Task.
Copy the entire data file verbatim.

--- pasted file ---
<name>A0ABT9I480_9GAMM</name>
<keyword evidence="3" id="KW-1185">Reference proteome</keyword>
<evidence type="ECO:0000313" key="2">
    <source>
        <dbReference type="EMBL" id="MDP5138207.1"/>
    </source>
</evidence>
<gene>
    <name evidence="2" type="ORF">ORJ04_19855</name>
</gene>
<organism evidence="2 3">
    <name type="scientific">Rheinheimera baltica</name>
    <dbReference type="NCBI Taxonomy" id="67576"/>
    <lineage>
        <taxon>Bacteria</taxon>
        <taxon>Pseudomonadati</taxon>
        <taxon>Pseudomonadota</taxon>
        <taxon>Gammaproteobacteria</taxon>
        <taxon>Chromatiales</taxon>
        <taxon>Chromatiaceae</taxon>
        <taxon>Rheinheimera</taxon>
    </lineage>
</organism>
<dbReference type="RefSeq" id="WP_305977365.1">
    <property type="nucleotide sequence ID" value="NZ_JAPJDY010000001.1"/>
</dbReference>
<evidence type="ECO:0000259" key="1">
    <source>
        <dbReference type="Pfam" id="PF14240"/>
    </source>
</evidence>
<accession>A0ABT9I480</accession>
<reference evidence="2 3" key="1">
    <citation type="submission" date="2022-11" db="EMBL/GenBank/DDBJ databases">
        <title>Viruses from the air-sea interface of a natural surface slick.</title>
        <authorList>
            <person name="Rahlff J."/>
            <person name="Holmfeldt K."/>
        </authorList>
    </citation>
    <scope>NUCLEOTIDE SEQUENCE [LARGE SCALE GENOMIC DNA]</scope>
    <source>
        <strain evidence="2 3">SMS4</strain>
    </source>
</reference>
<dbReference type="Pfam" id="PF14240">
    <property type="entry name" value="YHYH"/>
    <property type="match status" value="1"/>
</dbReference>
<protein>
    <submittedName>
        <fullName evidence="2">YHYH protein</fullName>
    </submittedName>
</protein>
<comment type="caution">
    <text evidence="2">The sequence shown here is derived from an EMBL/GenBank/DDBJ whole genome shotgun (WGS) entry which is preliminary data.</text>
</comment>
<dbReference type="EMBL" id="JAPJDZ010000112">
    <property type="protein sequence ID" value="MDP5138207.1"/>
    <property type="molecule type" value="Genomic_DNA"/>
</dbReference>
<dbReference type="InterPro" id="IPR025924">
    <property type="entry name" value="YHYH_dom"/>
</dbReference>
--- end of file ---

<name>A0ABT9I480_9GAMM</name>
<keyword evidence="3" id="KW-1185">Reference proteome</keyword>
<evidence type="ECO:0000313" key="2">
    <source>
        <dbReference type="EMBL" id="MDP5138207.1"/>
    </source>
</evidence>
<gene>
    <name evidence="2" type="ORF">ORJ04_19855</name>
</gene>
<organism evidence="2 3">
    <name type="scientific">Rheinheimera baltica</name>
    <dbReference type="NCBI Taxonomy" id="67576"/>
    <lineage>
        <taxon>Bacteria</taxon>
        <taxon>Pseudomonadati</taxon>
        <taxon>Pseudomonadota</taxon>
        <taxon>Gammaproteobacteria</taxon>
        <taxon>Chromatiales</taxon>
        <taxon>Chromatiaceae</taxon>
        <taxon>Rheinheimera</taxon>
    </lineage>
</organism>
<dbReference type="RefSeq" id="WP_305977365.1">
    <property type="nucleotide sequence ID" value="NZ_JAPJDY010000001.1"/>
</dbReference>
<evidence type="ECO:0000259" key="1">
    <source>
        <dbReference type="Pfam" id="PF14240"/>
    </source>
</evidence>
<accession>A0ABT9I480</accession>
<reference evidence="2 3" key="1">
    <citation type="submission" date="2022-11" db="EMBL/GenBank/DDBJ databases">
        <title>Viruses from the air-sea interface of a natural surface slick.</title>
        <authorList>
            <person name="Rahlff J."/>
            <person name="Holmfeldt K."/>
        </authorList>
    </citation>
    <scope>NUCLEOTIDE SEQUENCE [LARGE SCALE GENOMIC DNA]</scope>
    <source>
        <strain evidence="2 3">SMS4</strain>
    </source>
</reference>
<dbReference type="Pfam" id="PF14240">
    <property type="entry name" value="YHYH"/>
    <property type="match status" value="1"/>
</dbReference>
<protein>
    <submittedName>
        <fullName evidence="2">YHYH protein</fullName>
    </submittedName>
</protein>
<comment type="caution">
    <text evidence="2">The sequence shown here is derived from an EMBL/GenBank/DDBJ whole genome shotgun (WGS) entry which is preliminary data.</text>
</comment>
<dbReference type="EMBL" id="JAPJDZ010000112">
    <property type="protein sequence ID" value="MDP5138207.1"/>
    <property type="molecule type" value="Genomic_DNA"/>
</dbReference>
<dbReference type="InterPro" id="IPR025924">
    <property type="entry name" value="YHYH_dom"/>
</dbReference>